Tuesday, November 29, 2005

Homily for Advent by Origen

Let us examine the scriptural texts foretelling the coming of Christ. One such prophecy begins with a reference to John the Baptist: The voice of one crying in the wilderness, Prepare the way of the Lord; make his paths straight. What follows, however, applies directly to our Lord and Savior, since it is by Jesus rather than by John that every valley has been filled in.

You have only to recall the kind of people you were before you put your faith in the Lord to see yourselves as deep valleys, as pits plunging precipitously into the lowest depths. But now that the Lord Jesus has come and has sent the Holy Spirit in his name, all your valleys have been filled in with good works and the Holy Spirit's fruits.

Love no longer tolerates the presence of valleys in your lives; if peace, patience, and goodness find a home in you, not only will each of you cease to be a valley but you will actually begin to be a mountain of God.

Among the pagans we daily see this prophetic filling of every valley realized, just as among the people of Israel, now deprived of their former privileged status, we see the overthrowing of every mountain and hill. But because of their offense, salvation has come to the pagans, to stir Israel to emulation.

If you prefer you can visualize these fallen mountains and hills as the hostile powers that formerly raised themselves up in opposition to the human race. Such an interpretation is legitimate because, in order to fill in the kind of valleys we have been speaking of, the enemy powers—the mountains and hills—must be laid low.

Now let us turn to that part of the prophecy which also concerns the coming of Christ and see whether this too has been fulfilled. The text continues: Every crooked way shall be straightened. Each one of us was once crooked; if we are no longer so, it is entirely due to the grace of Christ. Through his coming to our souls all our crooked ways have been straightened out.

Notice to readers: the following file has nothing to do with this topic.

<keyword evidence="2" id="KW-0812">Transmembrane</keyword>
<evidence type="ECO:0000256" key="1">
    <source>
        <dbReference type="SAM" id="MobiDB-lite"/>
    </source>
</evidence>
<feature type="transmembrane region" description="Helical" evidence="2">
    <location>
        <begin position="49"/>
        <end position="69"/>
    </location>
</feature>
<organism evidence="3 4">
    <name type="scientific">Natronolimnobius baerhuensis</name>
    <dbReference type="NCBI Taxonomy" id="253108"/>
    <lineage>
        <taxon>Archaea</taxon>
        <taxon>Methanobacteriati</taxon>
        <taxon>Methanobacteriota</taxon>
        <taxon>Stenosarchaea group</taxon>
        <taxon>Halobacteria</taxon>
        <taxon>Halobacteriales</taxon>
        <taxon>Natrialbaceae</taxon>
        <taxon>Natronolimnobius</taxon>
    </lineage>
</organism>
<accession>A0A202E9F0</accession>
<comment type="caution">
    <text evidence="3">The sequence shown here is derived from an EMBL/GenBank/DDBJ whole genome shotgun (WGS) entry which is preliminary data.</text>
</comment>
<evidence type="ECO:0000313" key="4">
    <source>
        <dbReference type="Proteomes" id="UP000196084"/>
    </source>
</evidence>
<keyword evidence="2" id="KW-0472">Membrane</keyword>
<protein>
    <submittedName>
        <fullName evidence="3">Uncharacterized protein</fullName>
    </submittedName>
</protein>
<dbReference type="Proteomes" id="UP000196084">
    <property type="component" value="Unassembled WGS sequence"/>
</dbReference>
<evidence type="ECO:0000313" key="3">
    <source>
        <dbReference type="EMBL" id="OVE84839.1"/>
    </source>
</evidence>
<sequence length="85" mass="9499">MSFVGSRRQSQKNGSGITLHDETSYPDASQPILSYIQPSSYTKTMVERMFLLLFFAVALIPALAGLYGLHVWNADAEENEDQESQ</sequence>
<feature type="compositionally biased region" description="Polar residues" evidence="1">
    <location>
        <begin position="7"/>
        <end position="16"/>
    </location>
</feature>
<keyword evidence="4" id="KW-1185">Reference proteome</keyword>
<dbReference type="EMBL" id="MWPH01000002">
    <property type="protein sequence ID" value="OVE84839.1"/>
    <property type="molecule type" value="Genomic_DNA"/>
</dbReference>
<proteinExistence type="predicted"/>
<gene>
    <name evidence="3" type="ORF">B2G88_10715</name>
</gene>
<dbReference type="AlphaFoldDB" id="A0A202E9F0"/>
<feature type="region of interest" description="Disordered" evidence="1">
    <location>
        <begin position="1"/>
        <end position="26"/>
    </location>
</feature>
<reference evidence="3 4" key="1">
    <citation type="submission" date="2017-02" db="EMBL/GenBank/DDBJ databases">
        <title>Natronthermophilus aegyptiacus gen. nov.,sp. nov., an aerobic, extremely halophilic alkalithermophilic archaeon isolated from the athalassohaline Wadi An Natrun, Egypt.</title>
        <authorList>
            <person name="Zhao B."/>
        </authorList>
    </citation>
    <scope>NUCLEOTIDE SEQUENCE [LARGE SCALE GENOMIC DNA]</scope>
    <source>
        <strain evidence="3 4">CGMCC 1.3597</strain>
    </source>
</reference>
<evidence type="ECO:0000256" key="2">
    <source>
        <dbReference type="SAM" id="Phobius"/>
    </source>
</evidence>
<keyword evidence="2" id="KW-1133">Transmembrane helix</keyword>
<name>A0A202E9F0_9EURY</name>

If Christ did not come to your soul, of what use would his historical coming in the flesh be to you? Let us pray that each day we may experience his coming and be able to say: It is no longer I who live, but Christ who lives in me.

Jesus my Lord has come, then. He has smoothed out your rough places and changed your disorderly ways into level paths, making in you an even unimpeded road, a road that is absolutely clear, so that God the Father may walk in you and Christ the Lord make his dwelling in you and say: My Father and I will come and make our home in them.

(Homily on Luke's Gospel 22, 1-4: SC 67, 300-02

Wednesday, November 23, 2005

Homily for Advent

Advent is a time of preparation for the coming of Christ. But there are two comings of Christ. His first coming when he was born of the Virgin Mary in Bethlehem and his second when he will come again in glory at the end of time. And so the Church divides Advent into two parts.

The first part which begins on the First Sunday of Advent and lasts until December 16 emphasizes the preparation for the second coming of Christ. Advent should be a joyful time. A large part of the joy of Christmas is the waiting in joyful expectation for it. If we prepare in the right spirit for Christmas we will not only enjoy our Christmas morning but the time of preparation as well.

Advent should be a time when we renew our Christian commitment. We should seek during this time to deepen our relationship with Christ so that when we appear before him as judge, we won’t hear those awful words "I never knew you. Depart from me into the everlasting flame prepared for the devil and his angels." (Matthew 7, 23)